Last week, the nonpartisan California Legislative Analyst Office revealed that the state’s tax payments are coming in much worse than expected.
Thursday, the LAO revealed that the state faces a $68 billion deficit that the state will need to solve in the upcoming budget process.
The big picture: California likely faces steep budget cuts next summer when the Legislature works through the new budget.
- According to the LAO, the deficit is due to the state conforming to federal tax filing extensions, and the actual 2022-2023 revenue will be $26 billion below the budget estimates.
- In order to address the deficit, the LAO notes that the state has nearly $24 billion in reserves that could be used. The LAO also points to options to reduce spending on schools and community colleges that would address nearly $17 billion. Reductions in one-time spending could also provide $10 billion in relief.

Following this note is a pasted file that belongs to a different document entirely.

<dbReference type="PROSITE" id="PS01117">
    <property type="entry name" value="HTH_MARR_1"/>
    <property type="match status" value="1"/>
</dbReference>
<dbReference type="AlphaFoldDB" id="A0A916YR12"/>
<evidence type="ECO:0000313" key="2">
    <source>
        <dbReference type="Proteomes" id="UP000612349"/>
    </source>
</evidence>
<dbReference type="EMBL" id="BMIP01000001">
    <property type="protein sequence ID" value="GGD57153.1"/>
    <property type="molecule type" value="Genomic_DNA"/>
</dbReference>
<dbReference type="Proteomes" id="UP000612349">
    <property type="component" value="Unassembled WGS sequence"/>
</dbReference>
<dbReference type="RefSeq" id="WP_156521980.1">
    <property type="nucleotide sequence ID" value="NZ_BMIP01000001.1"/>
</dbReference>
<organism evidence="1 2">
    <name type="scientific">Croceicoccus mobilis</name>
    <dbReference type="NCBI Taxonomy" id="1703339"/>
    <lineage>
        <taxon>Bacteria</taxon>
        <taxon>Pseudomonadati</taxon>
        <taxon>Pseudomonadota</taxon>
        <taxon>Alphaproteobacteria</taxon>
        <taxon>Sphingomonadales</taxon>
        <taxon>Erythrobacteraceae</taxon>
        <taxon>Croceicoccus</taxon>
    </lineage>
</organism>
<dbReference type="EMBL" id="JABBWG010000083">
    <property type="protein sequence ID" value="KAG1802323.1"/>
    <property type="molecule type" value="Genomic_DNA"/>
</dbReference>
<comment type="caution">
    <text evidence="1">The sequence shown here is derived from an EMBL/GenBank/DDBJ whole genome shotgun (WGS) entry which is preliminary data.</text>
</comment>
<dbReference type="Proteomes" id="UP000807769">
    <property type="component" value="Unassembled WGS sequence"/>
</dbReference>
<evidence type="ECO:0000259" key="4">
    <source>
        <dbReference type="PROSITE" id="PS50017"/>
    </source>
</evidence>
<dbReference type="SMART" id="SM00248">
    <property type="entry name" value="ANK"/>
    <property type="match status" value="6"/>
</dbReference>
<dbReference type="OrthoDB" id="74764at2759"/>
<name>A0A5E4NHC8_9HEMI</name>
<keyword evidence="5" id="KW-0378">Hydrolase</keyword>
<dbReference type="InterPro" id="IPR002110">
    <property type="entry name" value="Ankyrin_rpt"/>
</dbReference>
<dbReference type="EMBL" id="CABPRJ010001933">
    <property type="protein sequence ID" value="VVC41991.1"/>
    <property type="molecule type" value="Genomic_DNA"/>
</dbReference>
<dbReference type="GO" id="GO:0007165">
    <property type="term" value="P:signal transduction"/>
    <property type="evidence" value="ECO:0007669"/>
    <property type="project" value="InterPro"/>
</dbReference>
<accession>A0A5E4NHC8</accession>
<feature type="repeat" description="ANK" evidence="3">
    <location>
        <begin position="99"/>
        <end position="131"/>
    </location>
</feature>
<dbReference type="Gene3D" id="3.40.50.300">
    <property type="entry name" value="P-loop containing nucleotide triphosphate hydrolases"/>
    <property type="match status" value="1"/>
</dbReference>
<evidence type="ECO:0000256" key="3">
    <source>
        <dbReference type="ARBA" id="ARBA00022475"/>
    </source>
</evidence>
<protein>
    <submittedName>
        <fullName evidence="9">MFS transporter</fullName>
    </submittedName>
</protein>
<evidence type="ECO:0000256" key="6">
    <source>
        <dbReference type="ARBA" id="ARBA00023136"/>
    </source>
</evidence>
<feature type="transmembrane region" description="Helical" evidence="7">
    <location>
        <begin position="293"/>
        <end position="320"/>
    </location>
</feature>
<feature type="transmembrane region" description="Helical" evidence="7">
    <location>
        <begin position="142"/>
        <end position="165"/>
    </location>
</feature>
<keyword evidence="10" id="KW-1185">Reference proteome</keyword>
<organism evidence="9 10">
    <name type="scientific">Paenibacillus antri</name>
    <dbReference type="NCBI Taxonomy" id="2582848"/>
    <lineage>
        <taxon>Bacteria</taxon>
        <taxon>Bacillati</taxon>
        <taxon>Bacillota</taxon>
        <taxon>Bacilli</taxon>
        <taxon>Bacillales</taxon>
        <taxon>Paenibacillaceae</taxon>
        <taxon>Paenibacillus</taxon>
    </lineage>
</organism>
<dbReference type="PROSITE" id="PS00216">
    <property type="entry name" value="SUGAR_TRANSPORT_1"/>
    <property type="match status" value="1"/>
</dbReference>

- The LAO says that using general purpose reserves is merited this year because of the serious budget problem, but suggests caution since reserves are unlikely able to cover the state’s multiyear deficits, which average $30 billion per year.
What they’re saying: Assembly Republicans called on the Legislature to get its act together to fix the budget crisis.
- “I have said for years, a slowing California economy coupled with unsustainable spending is a recipe for fiscal disaster,” said Asm. Vince Fong (R–Bakersfield), the Assembly Budget Vice Chair. “No more gimmicks; we must take action now to get our fiscal house in order.”
- Assembly Republican Leader James Gallagher (R–Yuba City) said the deficit is the result of a checked-out governor who is more interested in the national spotlight than running the state.
- “In the last five years, Newsom and legislative Democrats have increased spending by more than 60%. It’s flat-out unsustainable,” Gallagher said. In spite of this outrageous spending, Californians’ quality of life has collapsed. No wonder people are moving to Florida.”